Fr. Damien: Saint of Molokai
Fr. Damien belonged to the Congregation of the Sacred Heart, which appropriately encapsulates both his giant heart and his willingness to suffer for others as Jesus did. He came to Hawaii as a missionary and volunteered to go to Kalaupapa to be the lepers’ priest. They had already built the first St. Philomena’s Church and needed someone to give them sacramental comfort. Despite this being in theory a temporary assignment, Fr. Damien never left.
There is a lot that could be said of his achievements: organizing care for orphans, building a cemetery, providing medical care, and relentlessly advocating for the rest of society to care for and respect the victims of Hansen’s Disease. Even non-Catholics around the world came to admire and respect him. My first introduction to Fr. Damien actually came through a book by a non-Catholic whose distance made his admiration for Fr. Damien’s faithful life that much more powerful to me.
What impresses me most about Fr. Damien though is his legacy of love. A handful of former patients still live in Kalaupapa and a Sacred Heart priest still ministers to them. When one of the former patients spoke to my tour a hundred years after Damien’s death, he still spoke with passion about how Damien would go into the rough houses of lepers, sit with them, eat out of the same pot as them (in Hawaiian custom), and just talk to them. Even their families had in some cases abandoned them, but he refused to let their leprosy change his treatment of them one iota.
That decision probably killed Fr. Damien in the end. He contracted leprosy himself and died five years later in 1889, sixteen years after first coming to Molokai. He is still remembered with love.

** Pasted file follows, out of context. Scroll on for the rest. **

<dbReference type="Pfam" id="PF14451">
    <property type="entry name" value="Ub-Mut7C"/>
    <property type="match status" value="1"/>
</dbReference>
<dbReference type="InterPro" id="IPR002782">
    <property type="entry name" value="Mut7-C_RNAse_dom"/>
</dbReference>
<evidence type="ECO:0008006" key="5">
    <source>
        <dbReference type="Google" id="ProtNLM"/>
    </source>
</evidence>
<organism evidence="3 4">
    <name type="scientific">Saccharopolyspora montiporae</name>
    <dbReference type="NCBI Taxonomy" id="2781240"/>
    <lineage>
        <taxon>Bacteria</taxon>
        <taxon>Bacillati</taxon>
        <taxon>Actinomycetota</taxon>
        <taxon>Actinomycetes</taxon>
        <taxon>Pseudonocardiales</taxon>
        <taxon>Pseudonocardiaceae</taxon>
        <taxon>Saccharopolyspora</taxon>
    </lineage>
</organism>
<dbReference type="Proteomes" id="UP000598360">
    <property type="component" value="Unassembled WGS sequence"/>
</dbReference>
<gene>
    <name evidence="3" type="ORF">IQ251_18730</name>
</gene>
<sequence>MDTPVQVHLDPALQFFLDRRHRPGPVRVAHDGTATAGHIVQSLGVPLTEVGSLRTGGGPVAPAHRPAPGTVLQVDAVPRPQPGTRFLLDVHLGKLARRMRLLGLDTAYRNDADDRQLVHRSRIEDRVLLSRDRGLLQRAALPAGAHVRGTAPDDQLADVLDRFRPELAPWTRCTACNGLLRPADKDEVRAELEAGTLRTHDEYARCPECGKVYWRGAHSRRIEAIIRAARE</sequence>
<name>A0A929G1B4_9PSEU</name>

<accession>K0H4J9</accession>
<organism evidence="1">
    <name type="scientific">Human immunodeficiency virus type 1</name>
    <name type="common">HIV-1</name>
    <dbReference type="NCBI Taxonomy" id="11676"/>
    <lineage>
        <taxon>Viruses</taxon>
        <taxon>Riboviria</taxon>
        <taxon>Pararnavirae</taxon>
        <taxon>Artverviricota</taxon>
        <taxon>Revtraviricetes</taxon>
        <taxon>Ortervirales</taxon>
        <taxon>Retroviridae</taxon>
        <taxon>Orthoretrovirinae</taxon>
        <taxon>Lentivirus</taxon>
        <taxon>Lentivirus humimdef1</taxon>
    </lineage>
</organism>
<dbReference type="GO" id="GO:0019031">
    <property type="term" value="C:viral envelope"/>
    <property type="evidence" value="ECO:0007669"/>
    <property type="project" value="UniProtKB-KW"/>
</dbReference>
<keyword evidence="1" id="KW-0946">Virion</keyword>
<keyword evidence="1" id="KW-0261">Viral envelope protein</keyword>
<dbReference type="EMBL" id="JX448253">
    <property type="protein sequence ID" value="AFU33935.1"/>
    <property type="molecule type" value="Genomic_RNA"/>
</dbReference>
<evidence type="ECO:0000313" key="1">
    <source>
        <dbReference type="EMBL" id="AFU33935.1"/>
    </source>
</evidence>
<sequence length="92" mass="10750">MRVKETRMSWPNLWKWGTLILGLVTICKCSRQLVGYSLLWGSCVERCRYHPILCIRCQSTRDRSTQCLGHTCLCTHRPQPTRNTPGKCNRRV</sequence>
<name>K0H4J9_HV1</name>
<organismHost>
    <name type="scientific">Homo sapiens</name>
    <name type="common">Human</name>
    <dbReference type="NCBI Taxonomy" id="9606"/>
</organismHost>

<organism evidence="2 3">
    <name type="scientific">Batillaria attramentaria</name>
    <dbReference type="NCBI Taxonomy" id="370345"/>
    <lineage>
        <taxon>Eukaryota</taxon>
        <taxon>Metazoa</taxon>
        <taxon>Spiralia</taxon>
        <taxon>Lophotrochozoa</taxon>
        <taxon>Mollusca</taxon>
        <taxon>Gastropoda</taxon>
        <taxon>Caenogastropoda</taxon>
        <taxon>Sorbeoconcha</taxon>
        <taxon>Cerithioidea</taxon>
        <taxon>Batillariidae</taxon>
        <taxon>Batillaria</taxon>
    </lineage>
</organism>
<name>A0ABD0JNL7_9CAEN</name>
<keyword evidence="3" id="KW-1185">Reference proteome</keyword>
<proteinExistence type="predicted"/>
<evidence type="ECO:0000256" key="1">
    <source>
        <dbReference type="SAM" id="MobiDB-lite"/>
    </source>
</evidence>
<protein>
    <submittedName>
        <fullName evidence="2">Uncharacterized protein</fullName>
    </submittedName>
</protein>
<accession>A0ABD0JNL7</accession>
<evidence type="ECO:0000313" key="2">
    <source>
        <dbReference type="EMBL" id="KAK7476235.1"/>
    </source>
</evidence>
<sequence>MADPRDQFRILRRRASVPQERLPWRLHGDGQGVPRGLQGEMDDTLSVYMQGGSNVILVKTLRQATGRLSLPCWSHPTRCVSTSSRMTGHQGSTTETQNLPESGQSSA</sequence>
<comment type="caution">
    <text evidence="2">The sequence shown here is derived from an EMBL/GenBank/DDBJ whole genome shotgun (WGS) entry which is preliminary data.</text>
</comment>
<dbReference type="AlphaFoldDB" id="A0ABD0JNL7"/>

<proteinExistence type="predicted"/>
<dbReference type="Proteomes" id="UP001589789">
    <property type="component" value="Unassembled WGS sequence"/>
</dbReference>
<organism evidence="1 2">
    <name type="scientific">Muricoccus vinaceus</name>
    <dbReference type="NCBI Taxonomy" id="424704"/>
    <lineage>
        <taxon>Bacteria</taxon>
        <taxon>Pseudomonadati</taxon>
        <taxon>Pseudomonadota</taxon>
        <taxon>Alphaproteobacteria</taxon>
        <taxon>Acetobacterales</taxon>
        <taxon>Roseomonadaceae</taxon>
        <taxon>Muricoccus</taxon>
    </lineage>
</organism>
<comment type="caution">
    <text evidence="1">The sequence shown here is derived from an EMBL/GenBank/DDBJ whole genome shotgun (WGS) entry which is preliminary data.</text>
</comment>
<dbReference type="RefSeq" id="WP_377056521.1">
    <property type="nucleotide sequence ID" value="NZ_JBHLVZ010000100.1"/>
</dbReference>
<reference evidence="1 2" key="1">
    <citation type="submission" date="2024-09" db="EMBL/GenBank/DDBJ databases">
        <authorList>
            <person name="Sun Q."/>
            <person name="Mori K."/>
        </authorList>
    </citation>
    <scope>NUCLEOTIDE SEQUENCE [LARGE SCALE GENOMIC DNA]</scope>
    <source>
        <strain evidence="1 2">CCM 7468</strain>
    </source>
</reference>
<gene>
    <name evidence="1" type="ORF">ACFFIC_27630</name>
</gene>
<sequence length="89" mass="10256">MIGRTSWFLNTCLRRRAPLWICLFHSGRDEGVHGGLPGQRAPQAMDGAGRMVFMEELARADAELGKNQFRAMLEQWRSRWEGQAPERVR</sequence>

Mother Marianne Cope
I proposed to my wife on the feast day of Kalaupapa’s second saint: Mother Marianne Cope. She is a hometown saint for me. Although born in Germany, she spend a good part of her life in Syracuse, NY as a member of the Sisters of St. Francis. She served as a teacher, a school administrator, and then the leader of the sisters’ new hospital—St. Joseph’s, the first hospital in Syracuse open to the general public.
Franciscan sisters in the Middle Ages had founded some of the first hospitals dedicated to caring for the ill, including houses for lepers. So it was fitting that when a call went out from Hawaii for volunteers to staff hospitals and care for lepers, Mother Marianne and her community responded. It was not an easy decision. Their work in New York still was young. Hawaii was halfway around the world with few modern amenities and no easy way to return to visit family and friends. Then there was the specter of leprosy. Mother Marianne made a promise though to her religious sisters: none of them would contract the dreaded disease if they came. As it turned out, none of them did.